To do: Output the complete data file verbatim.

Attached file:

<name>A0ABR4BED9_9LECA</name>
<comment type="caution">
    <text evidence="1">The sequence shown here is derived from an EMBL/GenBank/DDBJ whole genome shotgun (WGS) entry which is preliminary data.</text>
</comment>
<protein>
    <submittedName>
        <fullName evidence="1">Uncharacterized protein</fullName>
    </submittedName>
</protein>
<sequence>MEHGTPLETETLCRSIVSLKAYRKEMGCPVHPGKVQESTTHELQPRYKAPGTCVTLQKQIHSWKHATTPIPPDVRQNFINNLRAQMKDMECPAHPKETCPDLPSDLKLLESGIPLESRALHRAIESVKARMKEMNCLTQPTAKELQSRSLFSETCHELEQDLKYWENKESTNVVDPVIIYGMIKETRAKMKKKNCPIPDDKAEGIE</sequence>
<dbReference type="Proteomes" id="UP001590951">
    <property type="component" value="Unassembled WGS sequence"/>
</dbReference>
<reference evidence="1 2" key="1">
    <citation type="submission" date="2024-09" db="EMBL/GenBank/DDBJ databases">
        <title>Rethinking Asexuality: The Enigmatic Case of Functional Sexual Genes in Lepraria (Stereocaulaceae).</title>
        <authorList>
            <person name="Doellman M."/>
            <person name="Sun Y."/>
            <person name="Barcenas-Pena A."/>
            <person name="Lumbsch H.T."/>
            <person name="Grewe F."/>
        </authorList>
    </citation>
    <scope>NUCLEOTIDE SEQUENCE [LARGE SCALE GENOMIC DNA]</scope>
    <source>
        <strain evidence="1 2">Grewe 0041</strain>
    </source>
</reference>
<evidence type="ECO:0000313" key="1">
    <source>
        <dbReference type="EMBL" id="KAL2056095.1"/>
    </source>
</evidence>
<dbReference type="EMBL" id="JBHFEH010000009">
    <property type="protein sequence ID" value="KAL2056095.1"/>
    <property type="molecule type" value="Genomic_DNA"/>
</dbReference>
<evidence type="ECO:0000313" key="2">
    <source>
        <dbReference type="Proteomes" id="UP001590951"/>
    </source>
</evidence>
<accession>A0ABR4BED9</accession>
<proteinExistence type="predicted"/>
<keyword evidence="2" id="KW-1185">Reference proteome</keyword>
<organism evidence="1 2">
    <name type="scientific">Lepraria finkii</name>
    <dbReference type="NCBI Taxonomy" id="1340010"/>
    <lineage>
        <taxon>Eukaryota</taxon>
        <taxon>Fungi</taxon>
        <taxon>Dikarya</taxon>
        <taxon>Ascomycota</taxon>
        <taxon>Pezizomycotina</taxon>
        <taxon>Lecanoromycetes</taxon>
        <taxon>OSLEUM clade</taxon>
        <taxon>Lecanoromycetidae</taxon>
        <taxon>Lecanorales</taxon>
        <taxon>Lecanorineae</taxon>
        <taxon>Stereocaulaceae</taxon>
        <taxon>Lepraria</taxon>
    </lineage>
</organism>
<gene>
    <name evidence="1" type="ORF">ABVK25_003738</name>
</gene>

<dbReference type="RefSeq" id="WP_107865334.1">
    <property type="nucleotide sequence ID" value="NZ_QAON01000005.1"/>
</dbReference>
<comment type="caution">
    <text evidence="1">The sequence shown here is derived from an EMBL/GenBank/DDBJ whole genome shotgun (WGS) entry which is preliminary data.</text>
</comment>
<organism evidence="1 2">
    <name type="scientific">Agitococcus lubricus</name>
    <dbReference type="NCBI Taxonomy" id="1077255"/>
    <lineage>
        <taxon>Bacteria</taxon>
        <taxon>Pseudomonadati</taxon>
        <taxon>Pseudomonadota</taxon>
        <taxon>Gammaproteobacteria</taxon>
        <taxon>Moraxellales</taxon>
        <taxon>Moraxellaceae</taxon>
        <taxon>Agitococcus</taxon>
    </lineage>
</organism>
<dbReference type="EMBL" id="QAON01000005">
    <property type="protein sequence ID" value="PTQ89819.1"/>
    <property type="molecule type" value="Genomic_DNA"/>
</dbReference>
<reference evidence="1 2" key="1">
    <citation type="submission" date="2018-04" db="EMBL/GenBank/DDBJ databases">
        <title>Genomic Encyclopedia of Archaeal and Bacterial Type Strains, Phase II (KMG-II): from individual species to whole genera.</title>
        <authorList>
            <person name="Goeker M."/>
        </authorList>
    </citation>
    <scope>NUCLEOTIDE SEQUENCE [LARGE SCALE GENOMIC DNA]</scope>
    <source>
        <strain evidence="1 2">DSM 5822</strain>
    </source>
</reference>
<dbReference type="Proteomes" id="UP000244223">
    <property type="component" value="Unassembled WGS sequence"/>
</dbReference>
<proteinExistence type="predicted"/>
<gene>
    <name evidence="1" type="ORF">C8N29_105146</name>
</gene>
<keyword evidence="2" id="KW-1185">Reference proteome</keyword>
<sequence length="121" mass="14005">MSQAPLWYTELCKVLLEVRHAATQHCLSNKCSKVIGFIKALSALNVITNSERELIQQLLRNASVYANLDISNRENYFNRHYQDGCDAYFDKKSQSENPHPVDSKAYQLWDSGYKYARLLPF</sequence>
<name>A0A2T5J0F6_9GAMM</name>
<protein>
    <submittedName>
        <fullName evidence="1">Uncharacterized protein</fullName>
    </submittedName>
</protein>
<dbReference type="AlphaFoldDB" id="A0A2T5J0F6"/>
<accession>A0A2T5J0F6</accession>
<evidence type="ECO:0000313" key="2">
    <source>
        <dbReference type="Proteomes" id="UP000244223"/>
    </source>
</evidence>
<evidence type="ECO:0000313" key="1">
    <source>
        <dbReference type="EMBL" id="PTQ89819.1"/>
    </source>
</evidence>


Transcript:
<name>A0ABR4BED9_9LECA</name>
<comment type="caution">
    <text evidence="1">The sequence shown here is derived from an EMBL/GenBank/DDBJ whole genome shotgun (WGS) entry which is preliminary data.</text>
</comment>
<protein>
    <submittedName>
        <fullName evidence="1">Uncharacterized protein</fullName>
    </submittedName>
</protein>
<sequence>MEHGTPLETETLCRSIVSLKAYRKEMGCPVHPGKVQESTTHELQPRYKAPGTCVTLQKQIHSWKHATTPIPPDVRQNFINNLRAQMKDMECPAHPKETCPDLPSDLKLLESGIPLESRALHRAIESVKARMKEMNCLTQPTAKELQSRSLFSETCHELEQDLKYWENKESTNVVDPVIIYGMIKETRAKMKKKNCPIPDDKAEGIE</sequence>
<dbReference type="Proteomes" id="UP001590951">
    <property type="component" value="Unassembled WGS sequence"/>
</dbReference>
<reference evidence="1 2" key="1">
    <citation type="submission" date="2024-09" db="EMBL/GenBank/DDBJ databases">
        <title>Rethinking Asexuality: The Enigmatic Case of Functional Sexual Genes in Lepraria (Stereocaulaceae).</title>
        <authorList>
            <person name="Doellman M."/>
            <person name="Sun Y."/>
            <person name="Barcenas-Pena A."/>
            <person name="Lumbsch H.T."/>
            <person name="Grewe F."/>
        </authorList>
    </citation>
    <scope>NUCLEOTIDE SEQUENCE [LARGE SCALE GENOMIC DNA]</scope>
    <source>
        <strain evidence="1 2">Grewe 0041</strain>
    </source>
</reference>
<evidence type="ECO:0000313" key="1">
    <source>
        <dbReference type="EMBL" id="KAL2056095.1"/>
    </source>
</evidence>
<dbReference type="EMBL" id="JBHFEH010000009">
    <property type="protein sequence ID" value="KAL2056095.1"/>
    <property type="molecule type" value="Genomic_DNA"/>
</dbReference>
<evidence type="ECO:0000313" key="2">
    <source>
        <dbReference type="Proteomes" id="UP001590951"/>
    </source>
</evidence>
<accession>A0ABR4BED9</accession>
<proteinExistence type="predicted"/>
<keyword evidence="2" id="KW-1185">Reference proteome</keyword>
<organism evidence="1 2">
    <name type="scientific">Lepraria finkii</name>
    <dbReference type="NCBI Taxonomy" id="1340010"/>
    <lineage>
        <taxon>Eukaryota</taxon>
        <taxon>Fungi</taxon>
        <taxon>Dikarya</taxon>
        <taxon>Ascomycota</taxon>
        <taxon>Pezizomycotina</taxon>
        <taxon>Lecanoromycetes</taxon>
        <taxon>OSLEUM clade</taxon>
        <taxon>Lecanoromycetidae</taxon>
        <taxon>Lecanorales</taxon>
        <taxon>Lecanorineae</taxon>
        <taxon>Stereocaulaceae</taxon>
        <taxon>Lepraria</taxon>
    </lineage>
</organism>
<gene>
    <name evidence="1" type="ORF">ABVK25_003738</name>
</gene>

<dbReference type="RefSeq" id="WP_107865334.1">
    <property type="nucleotide sequence ID" value="NZ_QAON01000005.1"/>
</dbReference>
<comment type="caution">
    <text evidence="1">The sequence shown here is derived from an EMBL/GenBank/DDBJ whole genome shotgun (WGS) entry which is preliminary data.</text>
</comment>
<organism evidence="1 2">
    <name type="scientific">Agitococcus lubricus</name>
    <dbReference type="NCBI Taxonomy" id="1077255"/>
    <lineage>
        <taxon>Bacteria</taxon>
        <taxon>Pseudomonadati</taxon>
        <taxon>Pseudomonadota</taxon>
        <taxon>Gammaproteobacteria</taxon>
        <taxon>Moraxellales</taxon>
        <taxon>Moraxellaceae</taxon>
        <taxon>Agitococcus</taxon>
    </lineage>
</organism>
<dbReference type="EMBL" id="QAON01000005">
    <property type="protein sequence ID" value="PTQ89819.1"/>
    <property type="molecule type" value="Genomic_DNA"/>
</dbReference>
<reference evidence="1 2" key="1">
    <citation type="submission" date="2018-04" db="EMBL/GenBank/DDBJ databases">
        <title>Genomic Encyclopedia of Archaeal and Bacterial Type Strains, Phase II (KMG-II): from individual species to whole genera.</title>
        <authorList>
            <person name="Goeker M."/>
        </authorList>
    </citation>
    <scope>NUCLEOTIDE SEQUENCE [LARGE SCALE GENOMIC DNA]</scope>
    <source>
        <strain evidence="1 2">DSM 5822</strain>
    </source>
</reference>
<dbReference type="Proteomes" id="UP000244223">
    <property type="component" value="Unassembled WGS sequence"/>
</dbReference>
<proteinExistence type="predicted"/>
<gene>
    <name evidence="1" type="ORF">C8N29_105146</name>
</gene>
<keyword evidence="2" id="KW-1185">Reference proteome</keyword>
<sequence length="121" mass="14005">MSQAPLWYTELCKVLLEVRHAATQHCLSNKCSKVIGFIKALSALNVITNSERELIQQLLRNASVYANLDISNRENYFNRHYQDGCDAYFDKKSQSENPHPVDSKAYQLWDSGYKYARLLPF</sequence>
<name>A0A2T5J0F6_9GAMM</name>
<protein>
    <submittedName>
        <fullName evidence="1">Uncharacterized protein</fullName>
    </submittedName>
</protein>
<dbReference type="AlphaFoldDB" id="A0A2T5J0F6"/>
<accession>A0A2T5J0F6</accession>
<evidence type="ECO:0000313" key="2">
    <source>
        <dbReference type="Proteomes" id="UP000244223"/>
    </source>
</evidence>
<evidence type="ECO:0000313" key="1">
    <source>
        <dbReference type="EMBL" id="PTQ89819.1"/>
    </source>
</evidence>